At this point things were beginning to take shape, but it was becoming apparent that a LOT of work would be needed to fill the gaps.
A generous application of green stuff and voila an almost completed Stahlratte Mk.1
Smoothing the turrent join
Filling a hole
Even more Greenstuff!
All that remained was tho straighten up some of the gun barrels and attached to the turret. I’ve decided to keep the turret and hull seperate for painting, so the pictures show one just delicately balanced on the other for the time being.
Hull and turret assembly
All in all I really enjoyed putting this together. It was more work than I originally expected when opening the box, but I think that is to be expected when working with resin (especially considering the budget price point). If anything I found the gap filling quite cathartic!
I’ve build up a fairly sizeable collection of 1/43 to 1/48 scale diecast toy cars to mod up. Using various bits and pieces including some very useful Tamiya plastic sand bags and some really old Gorkamorka sprues alongside the new range of resin bits from Crooked Dice.
The vehicles were sourced mainly from discount stores (Poundworld Plus, The Works etc.), but also from China via Ali-Express.
The first one on the production line is intended for my cast/warband of PA militia. The base toy here is a Teamsterz Mobile Police HQ truck (approx. 1/43 scale).
Relatively simple conversion, although I had to remove the ventilation fans and hatchway (now added to the bits box) from the roof before adding some resin stowage bits from Crooked Dice. The turrent and gunner are also from the new 7TV Apocalypse range by CD.
Post Apocalypse (PA) is all the rage nowadays. However the overarching theme and context no longer tends to be the aftermath of global conflict or nuclear armageddon, but the encroachment of the walking dead or the dystopian future nightmares of settings first originated by the likes of Orwell and entrenched in popular culture by the likes of The Handmaids Tale.
This kind of speculative fiction tends to be reflective of current social and geo-political conditions. From a tabletop gaming perspective while many of these themes and settings are future based, you can easily identify the time period in which they originated and were written. However trends have a way of coming back.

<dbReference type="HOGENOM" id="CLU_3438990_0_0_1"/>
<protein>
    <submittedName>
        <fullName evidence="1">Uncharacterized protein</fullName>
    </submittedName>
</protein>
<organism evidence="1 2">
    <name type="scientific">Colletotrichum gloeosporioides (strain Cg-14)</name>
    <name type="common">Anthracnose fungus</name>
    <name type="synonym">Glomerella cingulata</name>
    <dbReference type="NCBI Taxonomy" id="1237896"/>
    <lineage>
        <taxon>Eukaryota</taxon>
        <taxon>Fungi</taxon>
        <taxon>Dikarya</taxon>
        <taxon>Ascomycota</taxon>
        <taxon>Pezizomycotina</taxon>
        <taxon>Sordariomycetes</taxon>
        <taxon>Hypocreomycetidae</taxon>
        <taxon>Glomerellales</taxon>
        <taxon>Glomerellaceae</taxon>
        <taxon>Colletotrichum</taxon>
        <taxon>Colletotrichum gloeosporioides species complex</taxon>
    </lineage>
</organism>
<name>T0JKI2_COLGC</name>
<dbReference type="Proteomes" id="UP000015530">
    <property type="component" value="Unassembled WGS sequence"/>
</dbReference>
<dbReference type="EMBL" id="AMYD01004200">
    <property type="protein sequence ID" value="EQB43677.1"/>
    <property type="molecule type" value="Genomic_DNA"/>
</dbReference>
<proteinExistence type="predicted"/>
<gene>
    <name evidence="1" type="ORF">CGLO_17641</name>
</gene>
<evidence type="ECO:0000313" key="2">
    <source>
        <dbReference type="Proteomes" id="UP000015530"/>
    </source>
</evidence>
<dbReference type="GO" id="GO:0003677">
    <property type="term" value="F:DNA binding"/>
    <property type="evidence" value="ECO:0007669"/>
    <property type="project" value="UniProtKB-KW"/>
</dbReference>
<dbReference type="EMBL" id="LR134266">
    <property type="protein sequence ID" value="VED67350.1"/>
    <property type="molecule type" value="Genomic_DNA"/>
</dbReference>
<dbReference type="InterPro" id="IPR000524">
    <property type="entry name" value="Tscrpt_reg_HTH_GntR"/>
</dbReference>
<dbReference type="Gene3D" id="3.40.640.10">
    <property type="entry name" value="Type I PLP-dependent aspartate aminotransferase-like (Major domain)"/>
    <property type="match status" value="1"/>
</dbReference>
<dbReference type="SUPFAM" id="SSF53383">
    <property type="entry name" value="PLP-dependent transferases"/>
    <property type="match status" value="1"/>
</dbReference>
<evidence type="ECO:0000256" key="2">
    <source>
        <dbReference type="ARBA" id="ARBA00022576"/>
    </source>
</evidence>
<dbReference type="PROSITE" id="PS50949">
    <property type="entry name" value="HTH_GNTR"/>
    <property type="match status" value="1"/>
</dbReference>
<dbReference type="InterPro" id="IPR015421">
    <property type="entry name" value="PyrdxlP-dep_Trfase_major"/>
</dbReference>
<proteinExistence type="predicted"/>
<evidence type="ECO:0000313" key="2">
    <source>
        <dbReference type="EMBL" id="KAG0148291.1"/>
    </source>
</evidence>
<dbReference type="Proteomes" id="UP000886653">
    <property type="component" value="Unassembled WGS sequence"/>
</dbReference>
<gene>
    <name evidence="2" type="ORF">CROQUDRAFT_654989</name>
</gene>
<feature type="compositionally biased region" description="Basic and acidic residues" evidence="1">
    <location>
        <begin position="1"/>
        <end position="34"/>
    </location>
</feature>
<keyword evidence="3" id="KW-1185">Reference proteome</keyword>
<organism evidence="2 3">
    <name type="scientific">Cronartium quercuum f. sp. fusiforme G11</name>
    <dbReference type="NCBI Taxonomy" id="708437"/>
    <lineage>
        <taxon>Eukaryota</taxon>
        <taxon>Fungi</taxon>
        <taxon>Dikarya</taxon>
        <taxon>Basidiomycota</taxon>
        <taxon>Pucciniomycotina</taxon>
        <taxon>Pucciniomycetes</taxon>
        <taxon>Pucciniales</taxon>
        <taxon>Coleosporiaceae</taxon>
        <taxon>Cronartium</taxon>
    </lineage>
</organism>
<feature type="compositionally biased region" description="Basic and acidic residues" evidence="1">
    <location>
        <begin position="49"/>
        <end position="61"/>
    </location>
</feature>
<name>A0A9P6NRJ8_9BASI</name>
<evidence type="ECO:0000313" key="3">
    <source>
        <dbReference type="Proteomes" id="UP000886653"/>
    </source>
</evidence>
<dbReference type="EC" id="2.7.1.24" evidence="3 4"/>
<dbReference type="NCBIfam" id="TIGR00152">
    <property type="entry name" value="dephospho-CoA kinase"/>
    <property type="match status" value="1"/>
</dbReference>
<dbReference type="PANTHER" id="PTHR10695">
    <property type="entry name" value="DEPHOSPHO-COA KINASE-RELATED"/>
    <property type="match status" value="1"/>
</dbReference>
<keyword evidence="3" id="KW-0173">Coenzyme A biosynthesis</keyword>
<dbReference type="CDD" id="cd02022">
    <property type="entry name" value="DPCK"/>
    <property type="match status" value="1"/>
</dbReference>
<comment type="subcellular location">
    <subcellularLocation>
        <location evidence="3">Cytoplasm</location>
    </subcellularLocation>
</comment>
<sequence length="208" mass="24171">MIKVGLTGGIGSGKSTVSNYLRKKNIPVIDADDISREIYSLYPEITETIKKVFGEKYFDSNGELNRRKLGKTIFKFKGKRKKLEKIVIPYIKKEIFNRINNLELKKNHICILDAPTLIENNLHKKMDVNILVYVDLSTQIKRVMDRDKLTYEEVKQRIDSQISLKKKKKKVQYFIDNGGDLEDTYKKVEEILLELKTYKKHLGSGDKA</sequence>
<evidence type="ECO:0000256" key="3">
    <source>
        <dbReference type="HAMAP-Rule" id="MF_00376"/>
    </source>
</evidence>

Recently we have seen an upturn in the emergence of the traditional post-nuclear PA settings, particularly that wasteland populated by road warriors and freeway fighters inspired by a certain style of movies from the early eighties and starting of course with Mad Max. Part of this can be explained by the cycle of nostalgia that appears to work on 30 year intervals. Recent games and rulesets like Gaslands, Devils Run Route 666 and the upcoming 7TV Apocalypse capture this feel. If you want to roll back to the steps leading up to armageddon there is a renewed interest in Cold War Gone Hot and World War III with the likes of Team Yankee and the upcoming Battlegroup NORTHAG.
My current favourite set of rules are 7TV by Crooked Dice Game Design Studio. A great and most importantly fun game that effectively allows your to recreate TV shows (and films) on your tabletop with tongue usually firmly in cheek. In fact the game is effectively a game about making a TV series. You dont have armies or warbands, you put together a cast containing stars, co-stars and extras. You spend ‘plot points’ to take actions, the card driven event mechanic allows things such as continuity mistakes, special effects mistakes and issues with difficult stars to affect gameplay. Now in its second edition the game is primarily focussed on the spy-fy genre (think Bond, Gerry Anderson, the ITC action series of the 60s), is figure agnostic but is supported by a great range of 28mm scale miniatures available directly from Crooked Dice.
7TV is branching out soon into the Post Apocalypse, with a standalone game that takes the core mechanics of second edition and tweaks the flavour and setting. Most notably the existing vehicle rules have been expanded to accomodate those Road Warrior type scenarios. The full game is due to hit Kickstarter this Autumn, but I had the opportunity back in July to attend a play test / campaign day to try out these rules.
One of the coolest things about this sort of thing from a hobbyists point of view is the creativity that it allows for things like conversions and sourcing figures. For the play test day I had to put together a cast and include a suitably post-apocalypsed up vehicle. I went for a ‘big rig’ approach and with a nod to 7TVs cult tv background a cast based around Garth Knight and his Goliath truck from Knightrider (imaging after the fall of society Garthe would be a magnet for scavengers and marauders).
Since then I’ve been bitten hard by the bug and have spent more time sourcing vehicles, bits, conversion parts and miniatures. This blog series will cover this project in detail as I prepare, strap on my survivalist gear, rev up the V8, scavenge the gasoline and face the white line nightmare of the wastelands.